Federal statutes do not allow the FBI to investigate crimes of bias motivated solely by gender, disability, or sexual orientation. In the U.S., whether those are prosecuted or not varies by state. However, in 2007, H.R. 1592, the Local Law Enforcement Hate Crimes Prevention Act of 2007 (also known as the Matthew Shepard Act), passed both the House and Senate. If it reaches the desk of the President and is not vetoed or altered, it will require the U.S. Attorney General to provide assistance for the criminal investigation of felonies motivated by prejudice based on the perceived or actual race, color, religion, national origin, gender, sexual orientation, gender identity, or disability of the victim.
European Hate Crime Law
The European Union has been in existence only since 1993. It does not yet have one overriding hate crime law for all its members, although negotiations have been ongoing for seven years as of 2007. Many of the member states, especially France, do have very strict hate crime laws of their own. However, the E.U. does have a “Framework Decision on Racism and Xenophobia,” dated April 19, 2007, that states that certain acts should be punished by a maximum of one to three years of imprisonment, including:
Publicly inciting to violence or hatred,against a group of persons or a member of such a group defined by reference to race, colour, religion, descent or national or ethnic origin.
Publicly condoning, denying or grossly trivialising crimes of genocide, crimes against humanity and war crimes
Crimes directed against a group of persons or a member of such a group defined by reference to race, colour, religion, descent or national or ethnic origin.
These rules set the minimum standard for EU states and do not rule out adding other protections, such as those for gay and lesbian citizens, to a country’s laws.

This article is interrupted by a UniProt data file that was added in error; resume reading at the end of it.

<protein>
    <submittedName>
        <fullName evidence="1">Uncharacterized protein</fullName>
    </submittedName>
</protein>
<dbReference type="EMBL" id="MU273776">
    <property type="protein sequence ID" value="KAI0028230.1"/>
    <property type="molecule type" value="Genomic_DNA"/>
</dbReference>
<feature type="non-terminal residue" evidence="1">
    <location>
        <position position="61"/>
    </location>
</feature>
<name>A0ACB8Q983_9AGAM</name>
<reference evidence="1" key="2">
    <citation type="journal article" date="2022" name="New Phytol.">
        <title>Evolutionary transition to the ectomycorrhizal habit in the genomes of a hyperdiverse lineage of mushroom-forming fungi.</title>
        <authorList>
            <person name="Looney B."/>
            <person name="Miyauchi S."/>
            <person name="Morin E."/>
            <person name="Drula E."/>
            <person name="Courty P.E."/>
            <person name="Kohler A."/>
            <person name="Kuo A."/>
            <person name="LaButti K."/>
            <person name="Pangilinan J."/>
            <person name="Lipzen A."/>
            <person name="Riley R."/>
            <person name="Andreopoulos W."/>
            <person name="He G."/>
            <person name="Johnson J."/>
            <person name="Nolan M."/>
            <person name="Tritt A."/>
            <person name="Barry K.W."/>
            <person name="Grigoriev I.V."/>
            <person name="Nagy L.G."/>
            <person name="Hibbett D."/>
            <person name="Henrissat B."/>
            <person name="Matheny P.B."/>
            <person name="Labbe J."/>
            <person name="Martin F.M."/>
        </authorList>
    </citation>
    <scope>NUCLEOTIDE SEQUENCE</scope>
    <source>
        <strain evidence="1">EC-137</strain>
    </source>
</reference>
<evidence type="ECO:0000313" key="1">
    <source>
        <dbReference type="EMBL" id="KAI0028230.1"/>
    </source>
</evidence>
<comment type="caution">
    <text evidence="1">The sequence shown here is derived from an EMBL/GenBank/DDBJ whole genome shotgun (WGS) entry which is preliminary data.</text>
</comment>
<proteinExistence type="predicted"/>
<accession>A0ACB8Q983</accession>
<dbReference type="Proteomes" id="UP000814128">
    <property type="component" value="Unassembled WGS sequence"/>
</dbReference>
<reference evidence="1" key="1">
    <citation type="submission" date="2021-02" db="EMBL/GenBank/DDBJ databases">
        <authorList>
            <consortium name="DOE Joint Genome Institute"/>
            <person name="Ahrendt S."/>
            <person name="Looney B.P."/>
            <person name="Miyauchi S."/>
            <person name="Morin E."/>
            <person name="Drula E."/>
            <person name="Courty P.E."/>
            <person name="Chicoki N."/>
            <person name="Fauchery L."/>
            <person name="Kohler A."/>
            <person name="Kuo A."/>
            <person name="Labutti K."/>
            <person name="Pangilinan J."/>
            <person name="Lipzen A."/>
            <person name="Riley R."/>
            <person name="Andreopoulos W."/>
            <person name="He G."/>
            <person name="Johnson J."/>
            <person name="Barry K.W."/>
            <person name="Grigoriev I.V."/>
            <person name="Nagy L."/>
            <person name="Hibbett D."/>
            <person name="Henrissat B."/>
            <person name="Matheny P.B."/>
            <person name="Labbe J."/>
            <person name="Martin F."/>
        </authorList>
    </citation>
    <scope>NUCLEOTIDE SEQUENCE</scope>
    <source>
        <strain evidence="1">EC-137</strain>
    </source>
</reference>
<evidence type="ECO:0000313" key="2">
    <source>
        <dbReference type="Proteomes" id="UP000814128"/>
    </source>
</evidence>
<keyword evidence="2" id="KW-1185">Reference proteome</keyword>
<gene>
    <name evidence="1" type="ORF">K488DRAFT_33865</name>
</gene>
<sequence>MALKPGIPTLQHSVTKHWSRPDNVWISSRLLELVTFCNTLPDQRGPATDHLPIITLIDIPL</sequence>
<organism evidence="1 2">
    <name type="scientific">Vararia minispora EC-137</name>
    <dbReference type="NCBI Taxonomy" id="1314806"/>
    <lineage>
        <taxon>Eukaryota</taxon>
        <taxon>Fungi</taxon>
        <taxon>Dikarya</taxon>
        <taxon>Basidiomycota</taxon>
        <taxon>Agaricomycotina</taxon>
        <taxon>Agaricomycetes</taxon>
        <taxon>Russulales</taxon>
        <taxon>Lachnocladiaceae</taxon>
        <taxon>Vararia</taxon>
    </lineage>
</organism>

Hate Crimes versus Hate Speech
One of the biggest conflicts in writing hate crimes laws is in drawing the line between speech and action. For example, if someone sets up a giant swastika (a Nazi-era symbol of hatred towards Jews and other groups) in their own yard, it is free speech. But it can also be seen as a way of intimidating any Jews or other minorities who live in that neighborhood.
In some European countries, free speech is less of a protected right than in the U.S., affecting how their hate crimes laws are written. In the U.S., the Constitution sets up strong protections for all speech, even objectionable or offensive speech. But if speech is used to harass, intimidate, or ruin a reputation with false accusations, then it can be restricted. Deciding when hate speech crosses the line into hate crime can be difficult for judges and lawmakers.
Hate Crime and Genocide
When a country or a region dissolves into chaos or civil war, hate crime usually rises as well. Sometimes, it will mushroom into full-blown genocide, or the attempt to massacre an entire group of people. The slaughter of the Tutsi in Rwanda by the Hutu in 1994, the murder of Kosovar Albanians in the 1990s and the ongoing attempt by the Sudanese government to wipe out the non-Arab peoples of Darfur in western Sudan are all attempts at genocide.
Of course, sometimes it is not chaos but calculation that makes a government choose genocide. The Holocaust of World War II was carried out through a highly organized government agenda. But although anti-Semitism had existed before the war broke out, the stress of war made it easier for the German government to justify imprisoning and murdering the Jewish population. As we will discuss in later chapters, crimes of hate also increase during times of stress , upheaval, and social change.